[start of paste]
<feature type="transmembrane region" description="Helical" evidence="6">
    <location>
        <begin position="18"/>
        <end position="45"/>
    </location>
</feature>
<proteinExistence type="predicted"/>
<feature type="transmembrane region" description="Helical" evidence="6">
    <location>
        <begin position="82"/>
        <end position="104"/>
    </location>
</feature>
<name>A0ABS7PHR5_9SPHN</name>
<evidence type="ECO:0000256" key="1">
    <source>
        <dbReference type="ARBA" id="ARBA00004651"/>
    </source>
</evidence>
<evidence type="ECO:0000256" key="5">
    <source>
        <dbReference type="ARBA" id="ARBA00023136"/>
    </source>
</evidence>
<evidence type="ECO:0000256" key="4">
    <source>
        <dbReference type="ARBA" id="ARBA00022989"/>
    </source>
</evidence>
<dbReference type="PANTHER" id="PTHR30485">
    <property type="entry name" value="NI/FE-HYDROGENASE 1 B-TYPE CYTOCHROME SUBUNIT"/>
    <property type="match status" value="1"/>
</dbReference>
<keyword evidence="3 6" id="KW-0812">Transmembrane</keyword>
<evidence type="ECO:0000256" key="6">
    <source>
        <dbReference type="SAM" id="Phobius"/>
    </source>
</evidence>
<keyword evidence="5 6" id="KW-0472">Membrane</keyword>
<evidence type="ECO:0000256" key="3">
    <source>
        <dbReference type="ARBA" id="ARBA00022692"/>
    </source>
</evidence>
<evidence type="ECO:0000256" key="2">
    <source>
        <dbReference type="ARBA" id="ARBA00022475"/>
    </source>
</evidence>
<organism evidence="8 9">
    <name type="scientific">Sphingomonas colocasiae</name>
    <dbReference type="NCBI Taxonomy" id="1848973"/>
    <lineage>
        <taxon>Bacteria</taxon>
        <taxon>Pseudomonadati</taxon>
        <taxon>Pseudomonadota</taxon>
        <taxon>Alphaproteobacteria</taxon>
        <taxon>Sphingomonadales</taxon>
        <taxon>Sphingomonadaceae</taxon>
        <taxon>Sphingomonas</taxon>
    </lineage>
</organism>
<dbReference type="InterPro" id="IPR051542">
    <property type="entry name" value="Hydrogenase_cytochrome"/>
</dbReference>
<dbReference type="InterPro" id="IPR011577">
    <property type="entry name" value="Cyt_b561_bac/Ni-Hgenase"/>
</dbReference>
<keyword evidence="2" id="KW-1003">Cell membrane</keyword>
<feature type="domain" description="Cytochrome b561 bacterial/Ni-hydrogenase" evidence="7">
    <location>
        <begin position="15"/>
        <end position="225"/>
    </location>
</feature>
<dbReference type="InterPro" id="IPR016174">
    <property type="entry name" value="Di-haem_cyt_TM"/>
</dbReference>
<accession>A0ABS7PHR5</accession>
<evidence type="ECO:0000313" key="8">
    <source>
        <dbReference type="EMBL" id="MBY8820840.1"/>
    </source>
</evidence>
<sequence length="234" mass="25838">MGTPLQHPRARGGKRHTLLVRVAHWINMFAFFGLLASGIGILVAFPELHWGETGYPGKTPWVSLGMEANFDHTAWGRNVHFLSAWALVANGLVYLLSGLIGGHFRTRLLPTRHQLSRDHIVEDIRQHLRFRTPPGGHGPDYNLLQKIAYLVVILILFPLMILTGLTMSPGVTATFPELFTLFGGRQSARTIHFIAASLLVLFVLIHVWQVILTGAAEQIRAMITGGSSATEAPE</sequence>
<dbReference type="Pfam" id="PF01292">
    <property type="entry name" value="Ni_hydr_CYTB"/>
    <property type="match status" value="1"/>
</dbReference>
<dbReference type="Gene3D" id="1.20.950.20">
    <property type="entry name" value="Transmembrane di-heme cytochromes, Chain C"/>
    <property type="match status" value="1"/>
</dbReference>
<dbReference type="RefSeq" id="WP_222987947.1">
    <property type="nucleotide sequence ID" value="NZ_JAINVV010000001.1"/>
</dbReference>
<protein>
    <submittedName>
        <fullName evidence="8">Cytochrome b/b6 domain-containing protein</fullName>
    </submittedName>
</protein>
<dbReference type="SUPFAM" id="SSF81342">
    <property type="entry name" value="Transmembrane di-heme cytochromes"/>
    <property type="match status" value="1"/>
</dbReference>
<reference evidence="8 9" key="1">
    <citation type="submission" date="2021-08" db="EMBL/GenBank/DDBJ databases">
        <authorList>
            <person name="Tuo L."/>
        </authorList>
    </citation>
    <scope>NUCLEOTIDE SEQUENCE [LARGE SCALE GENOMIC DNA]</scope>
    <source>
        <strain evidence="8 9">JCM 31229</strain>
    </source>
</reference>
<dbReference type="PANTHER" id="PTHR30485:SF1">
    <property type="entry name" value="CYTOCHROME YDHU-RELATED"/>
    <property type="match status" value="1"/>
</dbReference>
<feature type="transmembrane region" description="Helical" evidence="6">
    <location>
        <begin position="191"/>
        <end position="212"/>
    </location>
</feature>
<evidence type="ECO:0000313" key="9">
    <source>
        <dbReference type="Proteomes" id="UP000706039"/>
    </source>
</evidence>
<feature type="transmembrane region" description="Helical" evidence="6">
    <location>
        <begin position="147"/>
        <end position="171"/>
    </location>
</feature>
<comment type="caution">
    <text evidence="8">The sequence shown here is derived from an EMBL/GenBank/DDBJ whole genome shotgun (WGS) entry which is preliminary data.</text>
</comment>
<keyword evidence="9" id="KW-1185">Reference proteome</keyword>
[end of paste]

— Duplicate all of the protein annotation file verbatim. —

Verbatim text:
<feature type="transmembrane region" description="Helical" evidence="6">
    <location>
        <begin position="18"/>
        <end position="45"/>
    </location>
</feature>
<proteinExistence type="predicted"/>
<feature type="transmembrane region" description="Helical" evidence="6">
    <location>
        <begin position="82"/>
        <end position="104"/>
    </location>
</feature>
<name>A0ABS7PHR5_9SPHN</name>
<evidence type="ECO:0000256" key="1">
    <source>
        <dbReference type="ARBA" id="ARBA00004651"/>
    </source>
</evidence>
<evidence type="ECO:0000256" key="5">
    <source>
        <dbReference type="ARBA" id="ARBA00023136"/>
    </source>
</evidence>
<evidence type="ECO:0000256" key="4">
    <source>
        <dbReference type="ARBA" id="ARBA00022989"/>
    </source>
</evidence>
<dbReference type="PANTHER" id="PTHR30485">
    <property type="entry name" value="NI/FE-HYDROGENASE 1 B-TYPE CYTOCHROME SUBUNIT"/>
    <property type="match status" value="1"/>
</dbReference>
<keyword evidence="3 6" id="KW-0812">Transmembrane</keyword>
<evidence type="ECO:0000256" key="6">
    <source>
        <dbReference type="SAM" id="Phobius"/>
    </source>
</evidence>
<keyword evidence="5 6" id="KW-0472">Membrane</keyword>
<evidence type="ECO:0000256" key="3">
    <source>
        <dbReference type="ARBA" id="ARBA00022692"/>
    </source>
</evidence>
<evidence type="ECO:0000256" key="2">
    <source>
        <dbReference type="ARBA" id="ARBA00022475"/>
    </source>
</evidence>
<organism evidence="8 9">
    <name type="scientific">Sphingomonas colocasiae</name>
    <dbReference type="NCBI Taxonomy" id="1848973"/>
    <lineage>
        <taxon>Bacteria</taxon>
        <taxon>Pseudomonadati</taxon>
        <taxon>Pseudomonadota</taxon>
        <taxon>Alphaproteobacteria</taxon>
        <taxon>Sphingomonadales</taxon>
        <taxon>Sphingomonadaceae</taxon>
        <taxon>Sphingomonas</taxon>
    </lineage>
</organism>
<dbReference type="InterPro" id="IPR051542">
    <property type="entry name" value="Hydrogenase_cytochrome"/>
</dbReference>
<dbReference type="InterPro" id="IPR011577">
    <property type="entry name" value="Cyt_b561_bac/Ni-Hgenase"/>
</dbReference>
<keyword evidence="2" id="KW-1003">Cell membrane</keyword>
<feature type="domain" description="Cytochrome b561 bacterial/Ni-hydrogenase" evidence="7">
    <location>
        <begin position="15"/>
        <end position="225"/>
    </location>
</feature>
<dbReference type="InterPro" id="IPR016174">
    <property type="entry name" value="Di-haem_cyt_TM"/>
</dbReference>
<accession>A0ABS7PHR5</accession>
<evidence type="ECO:0000313" key="8">
    <source>
        <dbReference type="EMBL" id="MBY8820840.1"/>
    </source>
</evidence>
<sequence length="234" mass="25838">MGTPLQHPRARGGKRHTLLVRVAHWINMFAFFGLLASGIGILVAFPELHWGETGYPGKTPWVSLGMEANFDHTAWGRNVHFLSAWALVANGLVYLLSGLIGGHFRTRLLPTRHQLSRDHIVEDIRQHLRFRTPPGGHGPDYNLLQKIAYLVVILILFPLMILTGLTMSPGVTATFPELFTLFGGRQSARTIHFIAASLLVLFVLIHVWQVILTGAAEQIRAMITGGSSATEAPE</sequence>
<dbReference type="Pfam" id="PF01292">
    <property type="entry name" value="Ni_hydr_CYTB"/>
    <property type="match status" value="1"/>
</dbReference>
<dbReference type="Gene3D" id="1.20.950.20">
    <property type="entry name" value="Transmembrane di-heme cytochromes, Chain C"/>
    <property type="match status" value="1"/>
</dbReference>
<dbReference type="RefSeq" id="WP_222987947.1">
    <property type="nucleotide sequence ID" value="NZ_JAINVV010000001.1"/>
</dbReference>
<protein>
    <submittedName>
        <fullName evidence="8">Cytochrome b/b6 domain-containing protein</fullName>
    </submittedName>
</protein>
<dbReference type="SUPFAM" id="SSF81342">
    <property type="entry name" value="Transmembrane di-heme cytochromes"/>
    <property type="match status" value="1"/>
</dbReference>
<reference evidence="8 9" key="1">
    <citation type="submission" date="2021-08" db="EMBL/GenBank/DDBJ databases">
        <authorList>
            <person name="Tuo L."/>
        </authorList>
    </citation>
    <scope>NUCLEOTIDE SEQUENCE [LARGE SCALE GENOMIC DNA]</scope>
    <source>
        <strain evidence="8 9">JCM 31229</strain>
    </source>
</reference>
<dbReference type="PANTHER" id="PTHR30485:SF1">
    <property type="entry name" value="CYTOCHROME YDHU-RELATED"/>
    <property type="match status" value="1"/>
</dbReference>
<feature type="transmembrane region" description="Helical" evidence="6">
    <location>
        <begin position="191"/>
        <end position="212"/>
    </location>
</feature>
<evidence type="ECO:0000313" key="9">
    <source>
        <dbReference type="Proteomes" id="UP000706039"/>
    </source>
</evidence>
<feature type="transmembrane region" description="Helical" evidence="6">
    <location>
        <begin position="147"/>
        <end position="171"/>
    </location>
</feature>
<comment type="caution">
    <text evidence="8">The sequence shown here is derived from an EMBL/GenBank/DDBJ whole genome shotgun (WGS) entry which is preliminary data.</text>
</comment>
<keyword evidence="9" id="KW-1185">Reference proteome</keyword>